Published March 9, 1998 in the “Ocean Watch” column, Honolulu Star-Advertiser ©1998 Susan Scott
When I decided to visit India’s Sunderban Sanctuary last month, several sources warned me I would not see a tiger.
Yes, this largest mangrove swamp in the world, where the Ganges River empties into the Bay of Bengal, is a preserve for the last of the world’s royal Bengal tigers. But only 200 or so of these reclusive animals remain here. My chance of seeing one was nearly nil.
Taking Jacques Cousteau’s advice, “Il faut aller voir” (“we must go and see for ourselves”), I went anyway. Besides, even if I didn’t see a tiger, there were enormous crocodiles and giant lizards called water monitors to look for, not to mention kingfishers, fishing eagles and herons.
After a hard, two-day journey from Calcutta, I boarded the tour boat and settled down for a cruise through this 54-island alluvial archipelago.
The Sunderbans brochure says this is where “the sea creeps in at high tide and forests float.” The area is worthy of such poetry. As we putted along, gaudy kingfishers poised on branches, their blues and reds so bright, the birds looked lighted from within.
I glimpsed a 6-foot-long water monitor crawling through the shoreline mud. Around the corner, an enormous estuarine crocodile lazed on a beach, then slithered into the water.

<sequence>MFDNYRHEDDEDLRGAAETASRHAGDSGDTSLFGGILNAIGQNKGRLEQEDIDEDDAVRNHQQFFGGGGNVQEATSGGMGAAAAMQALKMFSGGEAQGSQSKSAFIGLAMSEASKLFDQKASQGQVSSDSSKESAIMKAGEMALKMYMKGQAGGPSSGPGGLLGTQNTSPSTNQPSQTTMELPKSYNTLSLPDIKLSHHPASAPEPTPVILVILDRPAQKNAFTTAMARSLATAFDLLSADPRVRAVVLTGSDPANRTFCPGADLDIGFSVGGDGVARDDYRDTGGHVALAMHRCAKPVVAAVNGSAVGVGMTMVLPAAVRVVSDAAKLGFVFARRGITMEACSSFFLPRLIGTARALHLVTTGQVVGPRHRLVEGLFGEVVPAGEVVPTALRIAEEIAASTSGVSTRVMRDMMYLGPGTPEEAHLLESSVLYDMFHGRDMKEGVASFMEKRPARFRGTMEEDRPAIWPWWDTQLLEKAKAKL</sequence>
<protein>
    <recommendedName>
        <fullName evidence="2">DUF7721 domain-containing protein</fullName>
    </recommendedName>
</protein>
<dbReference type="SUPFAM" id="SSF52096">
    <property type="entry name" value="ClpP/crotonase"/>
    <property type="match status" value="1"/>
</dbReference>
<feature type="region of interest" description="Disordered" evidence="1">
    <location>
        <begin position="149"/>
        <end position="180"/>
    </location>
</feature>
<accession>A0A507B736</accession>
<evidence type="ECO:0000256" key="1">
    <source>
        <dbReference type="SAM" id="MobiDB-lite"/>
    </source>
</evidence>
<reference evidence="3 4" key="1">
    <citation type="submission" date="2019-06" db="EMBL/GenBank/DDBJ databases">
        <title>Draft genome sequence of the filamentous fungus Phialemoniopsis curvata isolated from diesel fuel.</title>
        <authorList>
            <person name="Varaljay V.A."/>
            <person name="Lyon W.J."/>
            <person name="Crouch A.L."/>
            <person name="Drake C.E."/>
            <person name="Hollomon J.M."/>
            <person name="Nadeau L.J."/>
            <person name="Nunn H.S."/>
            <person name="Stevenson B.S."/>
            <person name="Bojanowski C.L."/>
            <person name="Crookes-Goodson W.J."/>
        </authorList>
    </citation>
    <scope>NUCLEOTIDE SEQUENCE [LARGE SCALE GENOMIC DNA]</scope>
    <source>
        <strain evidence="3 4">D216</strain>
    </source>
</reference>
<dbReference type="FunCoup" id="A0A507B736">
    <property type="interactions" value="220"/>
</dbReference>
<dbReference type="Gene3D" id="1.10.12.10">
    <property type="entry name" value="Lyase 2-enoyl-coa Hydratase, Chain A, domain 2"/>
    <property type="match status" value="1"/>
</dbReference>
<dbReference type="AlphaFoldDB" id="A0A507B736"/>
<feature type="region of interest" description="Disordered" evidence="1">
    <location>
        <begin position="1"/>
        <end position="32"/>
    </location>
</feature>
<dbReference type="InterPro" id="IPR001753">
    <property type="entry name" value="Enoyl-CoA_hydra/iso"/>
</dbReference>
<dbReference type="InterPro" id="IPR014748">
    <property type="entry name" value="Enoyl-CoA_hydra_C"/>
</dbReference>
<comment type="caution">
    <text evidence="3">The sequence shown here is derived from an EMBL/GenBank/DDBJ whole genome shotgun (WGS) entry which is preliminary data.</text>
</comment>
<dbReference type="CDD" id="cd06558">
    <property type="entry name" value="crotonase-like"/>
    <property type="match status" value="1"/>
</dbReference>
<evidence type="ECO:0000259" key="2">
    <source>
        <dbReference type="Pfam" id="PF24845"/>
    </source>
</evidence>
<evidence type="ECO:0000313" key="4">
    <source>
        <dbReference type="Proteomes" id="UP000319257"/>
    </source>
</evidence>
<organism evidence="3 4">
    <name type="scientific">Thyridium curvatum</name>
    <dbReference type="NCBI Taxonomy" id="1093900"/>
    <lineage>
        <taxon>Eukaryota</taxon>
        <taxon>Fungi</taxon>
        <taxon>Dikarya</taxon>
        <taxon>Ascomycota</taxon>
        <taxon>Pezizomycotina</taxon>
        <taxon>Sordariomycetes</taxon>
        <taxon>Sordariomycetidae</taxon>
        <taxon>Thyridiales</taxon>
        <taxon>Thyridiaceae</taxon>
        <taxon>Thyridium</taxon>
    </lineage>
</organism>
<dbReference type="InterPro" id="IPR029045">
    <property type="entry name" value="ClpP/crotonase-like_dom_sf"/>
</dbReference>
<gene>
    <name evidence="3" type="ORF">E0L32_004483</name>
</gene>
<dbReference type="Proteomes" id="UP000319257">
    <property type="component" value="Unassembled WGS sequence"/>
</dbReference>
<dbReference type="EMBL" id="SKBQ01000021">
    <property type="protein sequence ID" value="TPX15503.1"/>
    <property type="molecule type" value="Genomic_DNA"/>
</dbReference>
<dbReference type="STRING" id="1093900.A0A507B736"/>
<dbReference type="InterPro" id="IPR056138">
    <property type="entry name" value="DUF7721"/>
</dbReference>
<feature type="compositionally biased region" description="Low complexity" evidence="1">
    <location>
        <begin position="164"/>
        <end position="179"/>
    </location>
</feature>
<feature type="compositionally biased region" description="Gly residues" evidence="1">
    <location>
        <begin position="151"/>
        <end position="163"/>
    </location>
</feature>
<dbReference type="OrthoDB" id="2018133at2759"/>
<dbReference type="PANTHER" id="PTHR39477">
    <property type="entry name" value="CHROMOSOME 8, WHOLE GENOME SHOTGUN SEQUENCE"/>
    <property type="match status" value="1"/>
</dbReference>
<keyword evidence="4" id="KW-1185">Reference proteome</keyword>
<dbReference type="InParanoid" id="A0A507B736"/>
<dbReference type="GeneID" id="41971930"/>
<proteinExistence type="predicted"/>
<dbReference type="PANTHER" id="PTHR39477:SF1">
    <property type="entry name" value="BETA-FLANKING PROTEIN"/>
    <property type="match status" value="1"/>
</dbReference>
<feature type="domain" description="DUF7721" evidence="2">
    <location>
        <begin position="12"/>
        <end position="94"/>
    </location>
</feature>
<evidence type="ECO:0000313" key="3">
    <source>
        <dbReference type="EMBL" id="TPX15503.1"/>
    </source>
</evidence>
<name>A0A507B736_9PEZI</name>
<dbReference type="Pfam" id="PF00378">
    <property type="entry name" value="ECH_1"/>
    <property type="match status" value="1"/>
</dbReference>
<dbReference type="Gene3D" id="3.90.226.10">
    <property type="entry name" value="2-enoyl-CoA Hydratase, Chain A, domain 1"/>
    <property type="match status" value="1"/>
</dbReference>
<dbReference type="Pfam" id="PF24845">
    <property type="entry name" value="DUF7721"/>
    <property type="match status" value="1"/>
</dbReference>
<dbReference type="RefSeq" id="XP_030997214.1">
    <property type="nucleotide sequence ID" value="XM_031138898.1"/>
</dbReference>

As the sun set, a chill set in, and I descended from the upper deck to the main cabin. A moment later, I heard a cry: “Tiger!”
I scrambled up the ladder, expecting the animal to already be gone. But no. Here was a fantastic sight: An adult Bengal tiger was swimming across this half-mile-wide channel right in front of our oncoming boat.
The apparent ease with which this tiger swam was astonishing. The big cat moved through the water with the grace and efficiently of a true marine animal.
In fact, the tigers of the Sunderbans have adapted to swimming, being slightly smaller and thinner than their inland cousins. These cats have been recorded swimming over six miles at a time.
Also true to their marine nature, Bengal tigers eat fish when they can catch them, gulping down salt water in the process.
“Closer, closer!” the crowd yelled as camera flashes filled the darkening sky. “Lights! Lights!”
The captain turned the boat to cut the tiger’s path. “No, no,” I thought, tears filling my eyes. “Don’t.”
At the same time, a spotlight shone onto the tiger’s face. With a lunge, the cat rose from the water, roaring in fury at this intrusion. Even now, weeks later, that warning roar from this top-of-the-line predator rings clearly in my ears.
The tiger deviated from its path for only a moment, then, whipping the water with its long tail, reset its previous course.
Swiftly and steadily the cat swam toward the distant shore, ignoring the shouting people, flashing lights and smelly boat. Then, with a surge of power, the tiger leaped from the water to the shore, water cascading from its orange-and-black fur. In a second it was gone.
My first reaction to this five-minute incident was profound embarrassment at the behavior of my own species. I felt we were the wild animals, the tiger the creature of reason.
But after I began breathing again and my heart slowed to its normal rate, I realized that not long ago, this boatload of people would have been yelling, “Kill, kill!”
OK, so the crowd got a little excited – but they were shooting cameras, not guns.
It means a lot that tiger hunters today crave a picture to show friends rather than a skin to cover a floor.
These tours might briefly annoy the occasional tiger, but it may be the best way to save the species, because seeing that tiger was an event no one on that boat will ever forget.